If you are wondering why the church saw fit to keep this book in the bible, that’s a good question. For a long time, well into the middle ages, the Song was read spiritually, so that it could be interpreted along the lines of the man being Christ and the woman being the church. However, the fact that someone would want to read the book this way, as opposed to just taking it literally as a love song, says something about the church’s long and tortured history with human sexuality, which goes right back to the story of how the nakedness of Adam and Eve in the garden was a sin, and which continued for centuries in celebrating chastity as godly and the human body as a source of temptation and evil. In such a worldview, marriage was a necessary evil, good only for the procreation of children.
The Song reminds us of the artificiality of this dualistic theology which celebrates spirit at the expense of body. It reminds us that real flesh and blood people lived in biblical times, just as they did today. It reminds us that human desire is natural, even beautiful, and that our bodies and our sexuality are gifts that are part of God’s creation. Our own Book of Alternative Services reminds us of this in the marriage liturgy, when it begins by describing marriage as “a gift of God” in which the partners may “know each other with delight and tenderness in acts of love” (BAS 528). The editors of the Serendipity Bible, designed for small groups in evangelical churches, uses the Song as the basis for a bible study on marriage and intimacy. The Song reminds us that our faith speaks to all areas of life, and that intimacy, trust, and affection can be part of our lives as Christians.
This realization is made more remarkable because the woman is a full and equal voice in the Song of Songs. If you heard the sermon that Jenn, our theological student, gave last month on the story of David and Bathsheeba, Jenn noted that Bathsheeba is essentially voiceless and powerless. She is merely a beautiful object that David wants and gets, however immorally he does so. In contrast, the woman in the Song is an equal partner in the duet. She speaks with as much poetry and passion, she relishes her lover’s beauty as much as he does hers, and her longing is just as strong as his:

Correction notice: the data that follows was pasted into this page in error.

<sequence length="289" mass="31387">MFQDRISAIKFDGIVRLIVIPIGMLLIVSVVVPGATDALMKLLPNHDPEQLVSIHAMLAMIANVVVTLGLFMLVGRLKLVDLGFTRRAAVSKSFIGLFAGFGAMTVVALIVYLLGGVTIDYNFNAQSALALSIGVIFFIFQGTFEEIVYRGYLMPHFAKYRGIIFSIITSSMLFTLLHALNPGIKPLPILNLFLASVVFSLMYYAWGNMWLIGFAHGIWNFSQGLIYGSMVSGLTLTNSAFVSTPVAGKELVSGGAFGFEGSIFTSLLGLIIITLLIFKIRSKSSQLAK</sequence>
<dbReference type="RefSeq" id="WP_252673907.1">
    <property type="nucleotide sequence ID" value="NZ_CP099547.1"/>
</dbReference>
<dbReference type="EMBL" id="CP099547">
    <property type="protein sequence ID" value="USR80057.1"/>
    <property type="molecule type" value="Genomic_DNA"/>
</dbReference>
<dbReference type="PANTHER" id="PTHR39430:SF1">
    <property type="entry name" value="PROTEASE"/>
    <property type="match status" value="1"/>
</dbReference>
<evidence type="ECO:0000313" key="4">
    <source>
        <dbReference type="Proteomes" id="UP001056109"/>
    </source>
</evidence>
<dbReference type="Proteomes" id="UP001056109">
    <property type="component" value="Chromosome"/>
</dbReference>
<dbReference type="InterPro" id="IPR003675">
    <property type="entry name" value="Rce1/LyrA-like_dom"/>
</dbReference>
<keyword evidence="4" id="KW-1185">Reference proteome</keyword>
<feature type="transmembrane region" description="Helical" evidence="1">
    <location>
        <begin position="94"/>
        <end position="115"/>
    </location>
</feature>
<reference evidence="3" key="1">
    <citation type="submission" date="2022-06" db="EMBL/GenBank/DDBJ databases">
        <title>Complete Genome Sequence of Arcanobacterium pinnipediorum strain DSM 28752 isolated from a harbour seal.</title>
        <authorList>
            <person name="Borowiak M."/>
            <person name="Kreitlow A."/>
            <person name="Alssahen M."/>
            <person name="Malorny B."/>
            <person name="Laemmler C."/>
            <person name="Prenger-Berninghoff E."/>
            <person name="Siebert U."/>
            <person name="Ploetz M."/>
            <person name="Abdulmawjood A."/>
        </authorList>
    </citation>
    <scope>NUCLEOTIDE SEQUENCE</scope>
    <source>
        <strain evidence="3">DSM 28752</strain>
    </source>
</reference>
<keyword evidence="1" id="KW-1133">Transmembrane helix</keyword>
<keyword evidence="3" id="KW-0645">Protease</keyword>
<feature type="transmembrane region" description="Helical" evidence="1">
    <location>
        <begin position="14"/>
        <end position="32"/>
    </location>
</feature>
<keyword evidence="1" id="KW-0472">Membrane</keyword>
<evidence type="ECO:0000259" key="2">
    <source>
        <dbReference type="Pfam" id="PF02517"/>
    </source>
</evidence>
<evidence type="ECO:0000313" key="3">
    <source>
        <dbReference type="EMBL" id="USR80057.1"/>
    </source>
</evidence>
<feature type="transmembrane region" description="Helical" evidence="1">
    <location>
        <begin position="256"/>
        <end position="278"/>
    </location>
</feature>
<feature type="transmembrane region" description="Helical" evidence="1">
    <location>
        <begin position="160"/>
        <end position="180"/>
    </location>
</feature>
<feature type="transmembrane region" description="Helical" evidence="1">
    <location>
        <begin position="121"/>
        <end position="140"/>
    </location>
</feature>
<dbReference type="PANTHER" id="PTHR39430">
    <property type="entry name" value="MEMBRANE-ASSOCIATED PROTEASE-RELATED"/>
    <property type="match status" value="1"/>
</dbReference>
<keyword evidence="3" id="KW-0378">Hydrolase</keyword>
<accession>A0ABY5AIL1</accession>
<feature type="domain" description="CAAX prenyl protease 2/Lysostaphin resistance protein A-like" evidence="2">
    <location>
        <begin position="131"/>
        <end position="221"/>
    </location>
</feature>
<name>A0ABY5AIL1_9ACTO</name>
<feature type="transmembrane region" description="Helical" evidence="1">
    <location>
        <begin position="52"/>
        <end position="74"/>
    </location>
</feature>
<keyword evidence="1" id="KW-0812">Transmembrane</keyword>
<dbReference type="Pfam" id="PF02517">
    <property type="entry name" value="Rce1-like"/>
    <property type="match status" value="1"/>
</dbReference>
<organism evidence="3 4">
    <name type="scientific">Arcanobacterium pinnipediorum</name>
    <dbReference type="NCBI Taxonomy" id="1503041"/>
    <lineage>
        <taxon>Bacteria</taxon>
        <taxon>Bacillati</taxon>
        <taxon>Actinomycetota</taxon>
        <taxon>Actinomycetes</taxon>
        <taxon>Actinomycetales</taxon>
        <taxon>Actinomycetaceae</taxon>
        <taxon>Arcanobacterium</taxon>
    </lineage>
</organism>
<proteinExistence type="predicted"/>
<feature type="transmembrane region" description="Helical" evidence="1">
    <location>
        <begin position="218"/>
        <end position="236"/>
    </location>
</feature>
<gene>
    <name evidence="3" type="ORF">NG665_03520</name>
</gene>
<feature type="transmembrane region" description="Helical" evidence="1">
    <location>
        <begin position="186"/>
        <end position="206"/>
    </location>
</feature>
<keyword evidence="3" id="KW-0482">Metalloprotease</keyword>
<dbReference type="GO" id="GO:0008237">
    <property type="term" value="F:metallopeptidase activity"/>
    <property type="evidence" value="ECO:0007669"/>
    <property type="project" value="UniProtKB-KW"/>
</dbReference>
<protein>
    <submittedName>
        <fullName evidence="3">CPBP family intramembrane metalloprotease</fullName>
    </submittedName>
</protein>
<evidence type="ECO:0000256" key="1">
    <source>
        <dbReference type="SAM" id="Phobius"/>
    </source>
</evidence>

Awake, O north wind,
and come, O south wind!
Blow upon my garden that its fragrance may be wafted abroad.
Let my beloved come to his garden and eat its choicest fruits.” (Sg 4:16)
The Song reminds us that men and women are equal and full participants in God’s creation.
The final thing I would point out about the Song is the importance of nature and natural images. In the passage from our first lesson, the woman describes her lover as being like “a gazelle or a young stag” (2:8) or elsewhere as an “apple tree”. Likewise the man describes the woman elsewhere as being a “dove”, a “mare”, and the woman describes herself as a “rose of Sharon” and a “lilly of the valleys”. The entire Song is full of references to animals, and one scholar has counted twenty four plant species. Biblical scholar Elaine James calls the Song a very green poem, written at a time when humans lived much more closely to the natural world than most people do today. The Song reminds us that the natural world, which appears to be changing and disappearing at a frightening rate, is part of God’s creation, and reminds us of our obligation as stewards of creation to care for that world.
So while the Song is in many ways a very sensual poem, full of natural images of the earth and of human desire, it is also a very spiritual poem. The idea of the earth coming back to life - for now the winter is past, the rain is over and gone - is also an image of redemption and salvation. One commentator I read this week noted that today’s passage would be a great scripture reading for a wedding where one or both parties had experienced a divorce or the loss of a spouse. Likewise, even for those of us for whom the youthful fires of love might have died down a bit, there is in the Song a powerful affirmation of human love as something that is powerful and wonderful.
Set me as a seal upon your heart, as a seal upon your arm
For love is strong as death, passion fierce as the grave.
Its flashes are flashes of fire, a raging flame. (Sg 8:6)
For those who carry the memory of a love and life well lived, or who nursed and cared for a loved partner through sickness and old age, the Song speaks to them as much as it speaks to young lovers. The Song of Songs is one of the great gifts of scripture, a reminder that God is with us even in the earthiness of our lives. The Song of Songs would make a great extended bible study, perhaps one day when I am brave enough to lead it, and some of you are brave enough to join me.